Here is our selection of moments from the best TV shows of 2016. Make sure you’ve watched the shows first unless you want to be spoiled…
Cersei Lannister solved many of her problems in one fell swoop. Getting plenty of bang for her buck, it was less a case of boom goes the dynamite and more whoomp goes the Wildfire. So long, Sparrow! Move along, Margaery! And it was perfectly scored by Ramin Djawadi, as a haunting piano refrain built to something trailer editors will be using for years to come. It was one heart pumping moment in the shows history.
Supergirl kicked off its second season by celebrating being allowed to use the Man of Steel with a delightful first appearance by Tyler Hoechlin’s Supes. Not only does he pull off the ideal nerdy Clark Kent, but once he rips open his shirt to reveal that iconic logo and takes to the air, the joy level similarly soars.
Of all the twists and turns in Westworld‘s first season the most powerful was also the most heartbreaking. Some fans had started to speculate that Jeffrey Wright’s Bernard might be something other than human, but when he finally learned the truth, it was not less affecting. It helps, of course, that it was Wright, Hopkins and Sidse Babett Knudsen in the scene, but having Bernard not only face his true nature, but be ordered to kill the woman he’s been spending his nights with? Tragic.
The Night Of was a thrilling look at the criminal justice system and racism in the US, and featured a chameleonic, haunted performance by Riz Ahmed. But in the midst of the misery, there was an unexpected bright spot: John Turturro’s John Stone, a man fighting an endless battle with the system and with his feet. A shabby lawyer dealing with the itchiest of eczema might not sound like the most compelling TV, but Turturro brought his struggle to life. As he burned through different attempts at relief and generally grossed everyone else out, it made for some light within the darkness.
Gilmore Girls came back this year for A Year In The Life, four TV movies spread across a year’s worth of seasons. And, yes, there were the final four words still causing spasms among the fandom. Still, the truly memorable scene came between Lorelei Gilmore and her mother Emily as years of tension and family disagreements boiled over into a shouting match that therapy couldn’t solve. But this is Gilmore world, and the resolution was, if anything, just as good.
Mr Stokes was a smooth-talking panther prowling his territory. A crime boss with a deadly legacy – albeit one who never truly wanted to get into the life – Stokes looked set to be the big threat to Mike Colter’s Luke. But then came the confrontation with his cousin, Mariah Dillard, played by Alfre Woodard. If you’d been wondering why she was cast to play what had looked to be a lesser role, her rage exploded and she ended up slaughtering Cottonmouth, pushing him from his office window down into his club and then taking a microphone stand to his noggin.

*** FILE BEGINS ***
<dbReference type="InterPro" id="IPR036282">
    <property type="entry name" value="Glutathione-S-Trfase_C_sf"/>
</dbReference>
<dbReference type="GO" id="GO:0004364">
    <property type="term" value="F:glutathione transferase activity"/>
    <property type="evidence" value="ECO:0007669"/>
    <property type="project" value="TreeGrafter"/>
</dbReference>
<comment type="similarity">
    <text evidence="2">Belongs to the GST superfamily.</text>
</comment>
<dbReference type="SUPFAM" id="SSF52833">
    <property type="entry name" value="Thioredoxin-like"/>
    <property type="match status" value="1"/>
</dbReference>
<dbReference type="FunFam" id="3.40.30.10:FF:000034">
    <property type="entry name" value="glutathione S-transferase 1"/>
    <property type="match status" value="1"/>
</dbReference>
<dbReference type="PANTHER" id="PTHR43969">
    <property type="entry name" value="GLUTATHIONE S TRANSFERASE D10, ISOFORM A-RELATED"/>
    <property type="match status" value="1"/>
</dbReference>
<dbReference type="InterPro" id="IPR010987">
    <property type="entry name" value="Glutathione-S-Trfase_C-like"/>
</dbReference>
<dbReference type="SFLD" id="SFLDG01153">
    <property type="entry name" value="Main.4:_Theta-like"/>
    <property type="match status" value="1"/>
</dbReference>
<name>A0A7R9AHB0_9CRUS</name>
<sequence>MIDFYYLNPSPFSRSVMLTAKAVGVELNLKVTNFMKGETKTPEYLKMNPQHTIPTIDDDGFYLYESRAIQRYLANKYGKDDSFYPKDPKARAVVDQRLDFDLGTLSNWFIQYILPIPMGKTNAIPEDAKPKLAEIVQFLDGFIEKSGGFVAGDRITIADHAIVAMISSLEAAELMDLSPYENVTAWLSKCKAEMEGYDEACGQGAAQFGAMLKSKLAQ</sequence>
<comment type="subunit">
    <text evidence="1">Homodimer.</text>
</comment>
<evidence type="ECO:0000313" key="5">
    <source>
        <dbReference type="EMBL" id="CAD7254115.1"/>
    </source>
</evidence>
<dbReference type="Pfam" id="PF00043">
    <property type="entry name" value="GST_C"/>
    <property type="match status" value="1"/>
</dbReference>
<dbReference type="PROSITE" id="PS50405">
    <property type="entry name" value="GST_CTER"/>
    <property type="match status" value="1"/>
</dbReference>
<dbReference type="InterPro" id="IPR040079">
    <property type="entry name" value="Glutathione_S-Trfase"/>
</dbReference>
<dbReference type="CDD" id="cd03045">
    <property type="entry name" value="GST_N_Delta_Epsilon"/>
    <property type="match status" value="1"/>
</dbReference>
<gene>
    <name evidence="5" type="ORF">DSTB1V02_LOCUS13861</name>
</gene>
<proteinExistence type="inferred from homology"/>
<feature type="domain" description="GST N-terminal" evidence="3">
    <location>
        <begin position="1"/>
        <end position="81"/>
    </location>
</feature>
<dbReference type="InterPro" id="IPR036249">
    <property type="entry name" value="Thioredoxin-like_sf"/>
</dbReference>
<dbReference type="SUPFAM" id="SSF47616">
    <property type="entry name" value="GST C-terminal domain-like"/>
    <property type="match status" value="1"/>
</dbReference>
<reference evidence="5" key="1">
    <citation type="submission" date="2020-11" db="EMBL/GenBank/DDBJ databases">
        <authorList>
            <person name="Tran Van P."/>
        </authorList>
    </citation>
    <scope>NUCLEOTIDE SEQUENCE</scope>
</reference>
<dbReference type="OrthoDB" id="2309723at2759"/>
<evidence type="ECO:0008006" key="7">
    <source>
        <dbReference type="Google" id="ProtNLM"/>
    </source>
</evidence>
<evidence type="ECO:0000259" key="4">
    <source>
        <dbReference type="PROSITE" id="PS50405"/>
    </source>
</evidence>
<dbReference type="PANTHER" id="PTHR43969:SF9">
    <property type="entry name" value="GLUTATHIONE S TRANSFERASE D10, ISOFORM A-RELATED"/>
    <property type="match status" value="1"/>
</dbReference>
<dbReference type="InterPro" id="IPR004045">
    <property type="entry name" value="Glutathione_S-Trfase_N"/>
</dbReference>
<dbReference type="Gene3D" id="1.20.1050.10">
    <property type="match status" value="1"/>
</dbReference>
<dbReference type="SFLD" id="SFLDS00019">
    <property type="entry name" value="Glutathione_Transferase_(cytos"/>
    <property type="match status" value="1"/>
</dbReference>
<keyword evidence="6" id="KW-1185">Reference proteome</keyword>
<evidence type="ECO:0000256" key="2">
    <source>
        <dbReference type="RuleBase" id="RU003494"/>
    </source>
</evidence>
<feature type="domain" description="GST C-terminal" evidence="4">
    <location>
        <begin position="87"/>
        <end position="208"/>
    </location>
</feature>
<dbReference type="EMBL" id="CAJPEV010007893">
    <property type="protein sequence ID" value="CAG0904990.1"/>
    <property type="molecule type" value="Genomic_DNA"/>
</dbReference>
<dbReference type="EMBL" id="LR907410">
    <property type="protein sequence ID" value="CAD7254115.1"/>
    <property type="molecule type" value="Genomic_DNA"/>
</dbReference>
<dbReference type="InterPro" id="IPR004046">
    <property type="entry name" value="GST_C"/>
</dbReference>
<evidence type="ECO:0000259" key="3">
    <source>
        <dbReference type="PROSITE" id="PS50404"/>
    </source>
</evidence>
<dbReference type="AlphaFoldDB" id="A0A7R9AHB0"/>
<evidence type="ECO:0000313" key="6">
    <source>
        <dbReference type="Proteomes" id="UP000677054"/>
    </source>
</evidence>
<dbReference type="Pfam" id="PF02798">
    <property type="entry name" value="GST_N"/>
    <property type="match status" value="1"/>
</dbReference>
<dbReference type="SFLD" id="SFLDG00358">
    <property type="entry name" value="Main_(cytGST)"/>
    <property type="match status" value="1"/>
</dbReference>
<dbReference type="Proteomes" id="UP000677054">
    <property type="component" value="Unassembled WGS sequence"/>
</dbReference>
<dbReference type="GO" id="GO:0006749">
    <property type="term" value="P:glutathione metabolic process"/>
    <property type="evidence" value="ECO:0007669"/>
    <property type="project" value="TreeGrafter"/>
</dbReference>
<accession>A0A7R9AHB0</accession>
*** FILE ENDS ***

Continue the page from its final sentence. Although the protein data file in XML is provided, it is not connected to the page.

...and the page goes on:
Needing to stock up on her beloved Eggo waffles, Eleven heads to the supermarket. But what’s a girl to do when she doesn’t have money? Well, if she also has incredible telekinetic powers, it’s not a huge problem. And the scene is capped by her slamming the automatic doors shut as the manager tries to take chase.
The scene with very horny horse got plenty of attention. But do you really want to watch that again and again? Probably not. Instead, enjoy the sheer improv genius of TJ Miller (and the writers of Silicon Valley) as he confronts Stephen Tobolowsky’s Jack Barker, the new CEO of Pied Piper.
More thrilling than any big-screen action movie shoot-out or superhero stand-off was this reptillian showdown between a gaggle of baby marine iguanas and a team of seemingly villainous snakes. The might and resources of the BBC’s natural history unit makes conflicts on this scale seem gloriously cinematic. The snake’s limited vision, based on movement, while the unbelievable getaway of one plucky iguana from the snake’s clutches is like The Great Escape: Cold-Blooded Edition.